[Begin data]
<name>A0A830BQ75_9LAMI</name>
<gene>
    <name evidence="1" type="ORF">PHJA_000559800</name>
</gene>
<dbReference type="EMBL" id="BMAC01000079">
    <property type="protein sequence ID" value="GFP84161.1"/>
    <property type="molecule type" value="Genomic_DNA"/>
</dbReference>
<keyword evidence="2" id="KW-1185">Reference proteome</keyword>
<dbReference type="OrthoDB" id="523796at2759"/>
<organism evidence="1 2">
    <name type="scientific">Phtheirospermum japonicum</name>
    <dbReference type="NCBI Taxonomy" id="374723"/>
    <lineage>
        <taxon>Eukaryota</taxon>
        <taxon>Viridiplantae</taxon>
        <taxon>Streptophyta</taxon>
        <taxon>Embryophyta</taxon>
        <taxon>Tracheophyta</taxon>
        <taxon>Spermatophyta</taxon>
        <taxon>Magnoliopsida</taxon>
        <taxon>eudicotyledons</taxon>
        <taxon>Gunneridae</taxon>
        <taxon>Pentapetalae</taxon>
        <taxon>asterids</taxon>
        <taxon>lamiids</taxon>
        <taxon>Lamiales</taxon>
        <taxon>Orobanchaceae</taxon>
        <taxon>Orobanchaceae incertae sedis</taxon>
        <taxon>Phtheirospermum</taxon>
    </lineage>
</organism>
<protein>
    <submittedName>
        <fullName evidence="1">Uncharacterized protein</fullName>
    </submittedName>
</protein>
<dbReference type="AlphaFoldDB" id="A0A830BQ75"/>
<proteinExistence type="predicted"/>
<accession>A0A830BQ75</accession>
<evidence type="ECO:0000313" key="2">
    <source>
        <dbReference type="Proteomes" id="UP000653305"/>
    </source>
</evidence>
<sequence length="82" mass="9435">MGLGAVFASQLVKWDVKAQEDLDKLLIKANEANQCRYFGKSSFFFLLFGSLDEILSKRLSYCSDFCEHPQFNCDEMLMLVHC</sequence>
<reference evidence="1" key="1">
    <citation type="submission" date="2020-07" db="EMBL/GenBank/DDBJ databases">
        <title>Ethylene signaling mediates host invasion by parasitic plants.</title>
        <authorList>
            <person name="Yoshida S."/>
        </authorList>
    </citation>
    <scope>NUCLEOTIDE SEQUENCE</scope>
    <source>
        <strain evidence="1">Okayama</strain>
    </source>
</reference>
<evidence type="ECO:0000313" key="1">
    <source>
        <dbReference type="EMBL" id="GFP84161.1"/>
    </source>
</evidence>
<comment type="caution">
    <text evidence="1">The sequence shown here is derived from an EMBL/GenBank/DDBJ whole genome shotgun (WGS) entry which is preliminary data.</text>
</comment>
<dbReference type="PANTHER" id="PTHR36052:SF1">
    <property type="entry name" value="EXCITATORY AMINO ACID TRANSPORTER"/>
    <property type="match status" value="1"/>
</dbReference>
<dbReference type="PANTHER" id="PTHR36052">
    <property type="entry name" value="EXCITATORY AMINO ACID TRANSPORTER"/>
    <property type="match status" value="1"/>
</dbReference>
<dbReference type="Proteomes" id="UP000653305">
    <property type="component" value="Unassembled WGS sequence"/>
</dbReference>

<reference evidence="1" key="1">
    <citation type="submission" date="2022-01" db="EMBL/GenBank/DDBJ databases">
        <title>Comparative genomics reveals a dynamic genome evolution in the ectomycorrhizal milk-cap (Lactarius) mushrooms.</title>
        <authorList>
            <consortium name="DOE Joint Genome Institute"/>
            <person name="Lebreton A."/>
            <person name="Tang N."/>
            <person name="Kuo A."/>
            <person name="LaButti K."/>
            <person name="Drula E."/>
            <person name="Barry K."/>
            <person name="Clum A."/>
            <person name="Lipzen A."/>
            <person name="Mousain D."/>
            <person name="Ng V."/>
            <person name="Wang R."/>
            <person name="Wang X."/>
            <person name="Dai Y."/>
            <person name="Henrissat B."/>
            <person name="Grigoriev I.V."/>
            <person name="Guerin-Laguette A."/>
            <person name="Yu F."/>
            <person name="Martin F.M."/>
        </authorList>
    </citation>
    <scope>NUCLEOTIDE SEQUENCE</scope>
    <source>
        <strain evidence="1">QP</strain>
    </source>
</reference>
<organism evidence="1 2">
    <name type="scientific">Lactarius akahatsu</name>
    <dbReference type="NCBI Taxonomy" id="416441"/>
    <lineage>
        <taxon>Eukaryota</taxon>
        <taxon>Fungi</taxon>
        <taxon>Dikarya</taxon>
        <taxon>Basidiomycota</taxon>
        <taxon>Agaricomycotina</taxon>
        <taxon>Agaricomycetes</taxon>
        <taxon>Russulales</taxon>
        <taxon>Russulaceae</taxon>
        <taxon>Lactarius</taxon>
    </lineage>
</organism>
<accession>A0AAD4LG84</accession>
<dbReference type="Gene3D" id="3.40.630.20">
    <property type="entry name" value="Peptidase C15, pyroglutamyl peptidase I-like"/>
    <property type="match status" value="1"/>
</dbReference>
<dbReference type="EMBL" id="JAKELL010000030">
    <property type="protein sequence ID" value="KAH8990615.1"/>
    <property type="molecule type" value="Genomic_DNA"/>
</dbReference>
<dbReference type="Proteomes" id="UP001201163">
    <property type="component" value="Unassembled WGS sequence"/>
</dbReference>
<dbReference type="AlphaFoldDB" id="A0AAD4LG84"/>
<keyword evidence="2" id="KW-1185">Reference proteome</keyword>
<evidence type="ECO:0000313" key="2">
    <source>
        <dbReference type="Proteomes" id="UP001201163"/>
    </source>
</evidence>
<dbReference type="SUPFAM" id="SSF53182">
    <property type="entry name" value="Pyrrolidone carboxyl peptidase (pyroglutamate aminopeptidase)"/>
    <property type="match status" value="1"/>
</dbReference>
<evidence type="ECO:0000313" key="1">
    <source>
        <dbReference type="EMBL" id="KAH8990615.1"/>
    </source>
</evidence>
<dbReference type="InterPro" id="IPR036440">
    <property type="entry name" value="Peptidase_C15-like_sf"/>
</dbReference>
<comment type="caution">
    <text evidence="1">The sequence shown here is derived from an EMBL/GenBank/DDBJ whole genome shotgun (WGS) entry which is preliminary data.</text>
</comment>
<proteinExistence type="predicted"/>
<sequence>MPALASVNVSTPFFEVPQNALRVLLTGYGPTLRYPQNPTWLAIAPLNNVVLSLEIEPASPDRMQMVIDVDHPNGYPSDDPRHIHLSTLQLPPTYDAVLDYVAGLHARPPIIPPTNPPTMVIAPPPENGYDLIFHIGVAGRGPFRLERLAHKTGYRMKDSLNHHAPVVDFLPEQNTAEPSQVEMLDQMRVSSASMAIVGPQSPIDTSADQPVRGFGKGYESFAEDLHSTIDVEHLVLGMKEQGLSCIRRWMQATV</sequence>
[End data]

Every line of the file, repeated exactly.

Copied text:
<name>A0A830BQ75_9LAMI</name>
<gene>
    <name evidence="1" type="ORF">PHJA_000559800</name>
</gene>
<dbReference type="EMBL" id="BMAC01000079">
    <property type="protein sequence ID" value="GFP84161.1"/>
    <property type="molecule type" value="Genomic_DNA"/>
</dbReference>
<keyword evidence="2" id="KW-1185">Reference proteome</keyword>
<dbReference type="OrthoDB" id="523796at2759"/>
<organism evidence="1 2">
    <name type="scientific">Phtheirospermum japonicum</name>
    <dbReference type="NCBI Taxonomy" id="374723"/>
    <lineage>
        <taxon>Eukaryota</taxon>
        <taxon>Viridiplantae</taxon>
        <taxon>Streptophyta</taxon>
        <taxon>Embryophyta</taxon>
        <taxon>Tracheophyta</taxon>
        <taxon>Spermatophyta</taxon>
        <taxon>Magnoliopsida</taxon>
        <taxon>eudicotyledons</taxon>
        <taxon>Gunneridae</taxon>
        <taxon>Pentapetalae</taxon>
        <taxon>asterids</taxon>
        <taxon>lamiids</taxon>
        <taxon>Lamiales</taxon>
        <taxon>Orobanchaceae</taxon>
        <taxon>Orobanchaceae incertae sedis</taxon>
        <taxon>Phtheirospermum</taxon>
    </lineage>
</organism>
<protein>
    <submittedName>
        <fullName evidence="1">Uncharacterized protein</fullName>
    </submittedName>
</protein>
<dbReference type="AlphaFoldDB" id="A0A830BQ75"/>
<proteinExistence type="predicted"/>
<accession>A0A830BQ75</accession>
<evidence type="ECO:0000313" key="2">
    <source>
        <dbReference type="Proteomes" id="UP000653305"/>
    </source>
</evidence>
<sequence length="82" mass="9435">MGLGAVFASQLVKWDVKAQEDLDKLLIKANEANQCRYFGKSSFFFLLFGSLDEILSKRLSYCSDFCEHPQFNCDEMLMLVHC</sequence>
<reference evidence="1" key="1">
    <citation type="submission" date="2020-07" db="EMBL/GenBank/DDBJ databases">
        <title>Ethylene signaling mediates host invasion by parasitic plants.</title>
        <authorList>
            <person name="Yoshida S."/>
        </authorList>
    </citation>
    <scope>NUCLEOTIDE SEQUENCE</scope>
    <source>
        <strain evidence="1">Okayama</strain>
    </source>
</reference>
<evidence type="ECO:0000313" key="1">
    <source>
        <dbReference type="EMBL" id="GFP84161.1"/>
    </source>
</evidence>
<comment type="caution">
    <text evidence="1">The sequence shown here is derived from an EMBL/GenBank/DDBJ whole genome shotgun (WGS) entry which is preliminary data.</text>
</comment>
<dbReference type="PANTHER" id="PTHR36052:SF1">
    <property type="entry name" value="EXCITATORY AMINO ACID TRANSPORTER"/>
    <property type="match status" value="1"/>
</dbReference>
<dbReference type="PANTHER" id="PTHR36052">
    <property type="entry name" value="EXCITATORY AMINO ACID TRANSPORTER"/>
    <property type="match status" value="1"/>
</dbReference>
<dbReference type="Proteomes" id="UP000653305">
    <property type="component" value="Unassembled WGS sequence"/>
</dbReference>

<reference evidence="1" key="1">
    <citation type="submission" date="2022-01" db="EMBL/GenBank/DDBJ databases">
        <title>Comparative genomics reveals a dynamic genome evolution in the ectomycorrhizal milk-cap (Lactarius) mushrooms.</title>
        <authorList>
            <consortium name="DOE Joint Genome Institute"/>
            <person name="Lebreton A."/>
            <person name="Tang N."/>
            <person name="Kuo A."/>
            <person name="LaButti K."/>
            <person name="Drula E."/>
            <person name="Barry K."/>
            <person name="Clum A."/>
            <person name="Lipzen A."/>
            <person name="Mousain D."/>
            <person name="Ng V."/>
            <person name="Wang R."/>
            <person name="Wang X."/>
            <person name="Dai Y."/>
            <person name="Henrissat B."/>
            <person name="Grigoriev I.V."/>
            <person name="Guerin-Laguette A."/>
            <person name="Yu F."/>
            <person name="Martin F.M."/>
        </authorList>
    </citation>
    <scope>NUCLEOTIDE SEQUENCE</scope>
    <source>
        <strain evidence="1">QP</strain>
    </source>
</reference>
<organism evidence="1 2">
    <name type="scientific">Lactarius akahatsu</name>
    <dbReference type="NCBI Taxonomy" id="416441"/>
    <lineage>
        <taxon>Eukaryota</taxon>
        <taxon>Fungi</taxon>
        <taxon>Dikarya</taxon>
        <taxon>Basidiomycota</taxon>
        <taxon>Agaricomycotina</taxon>
        <taxon>Agaricomycetes</taxon>
        <taxon>Russulales</taxon>
        <taxon>Russulaceae</taxon>
        <taxon>Lactarius</taxon>
    </lineage>
</organism>
<accession>A0AAD4LG84</accession>
<dbReference type="Gene3D" id="3.40.630.20">
    <property type="entry name" value="Peptidase C15, pyroglutamyl peptidase I-like"/>
    <property type="match status" value="1"/>
</dbReference>
<dbReference type="EMBL" id="JAKELL010000030">
    <property type="protein sequence ID" value="KAH8990615.1"/>
    <property type="molecule type" value="Genomic_DNA"/>
</dbReference>
<dbReference type="Proteomes" id="UP001201163">
    <property type="component" value="Unassembled WGS sequence"/>
</dbReference>
<dbReference type="AlphaFoldDB" id="A0AAD4LG84"/>
<keyword evidence="2" id="KW-1185">Reference proteome</keyword>
<evidence type="ECO:0000313" key="2">
    <source>
        <dbReference type="Proteomes" id="UP001201163"/>
    </source>
</evidence>
<dbReference type="SUPFAM" id="SSF53182">
    <property type="entry name" value="Pyrrolidone carboxyl peptidase (pyroglutamate aminopeptidase)"/>
    <property type="match status" value="1"/>
</dbReference>
<evidence type="ECO:0000313" key="1">
    <source>
        <dbReference type="EMBL" id="KAH8990615.1"/>
    </source>
</evidence>
<dbReference type="InterPro" id="IPR036440">
    <property type="entry name" value="Peptidase_C15-like_sf"/>
</dbReference>
<comment type="caution">
    <text evidence="1">The sequence shown here is derived from an EMBL/GenBank/DDBJ whole genome shotgun (WGS) entry which is preliminary data.</text>
</comment>
<proteinExistence type="predicted"/>
<sequence>MPALASVNVSTPFFEVPQNALRVLLTGYGPTLRYPQNPTWLAIAPLNNVVLSLEIEPASPDRMQMVIDVDHPNGYPSDDPRHIHLSTLQLPPTYDAVLDYVAGLHARPPIIPPTNPPTMVIAPPPENGYDLIFHIGVAGRGPFRLERLAHKTGYRMKDSLNHHAPVVDFLPEQNTAEPSQVEMLDQMRVSSASMAIVGPQSPIDTSADQPVRGFGKGYESFAEDLHSTIDVEHLVLGMKEQGLSCIRRWMQATV</sequence>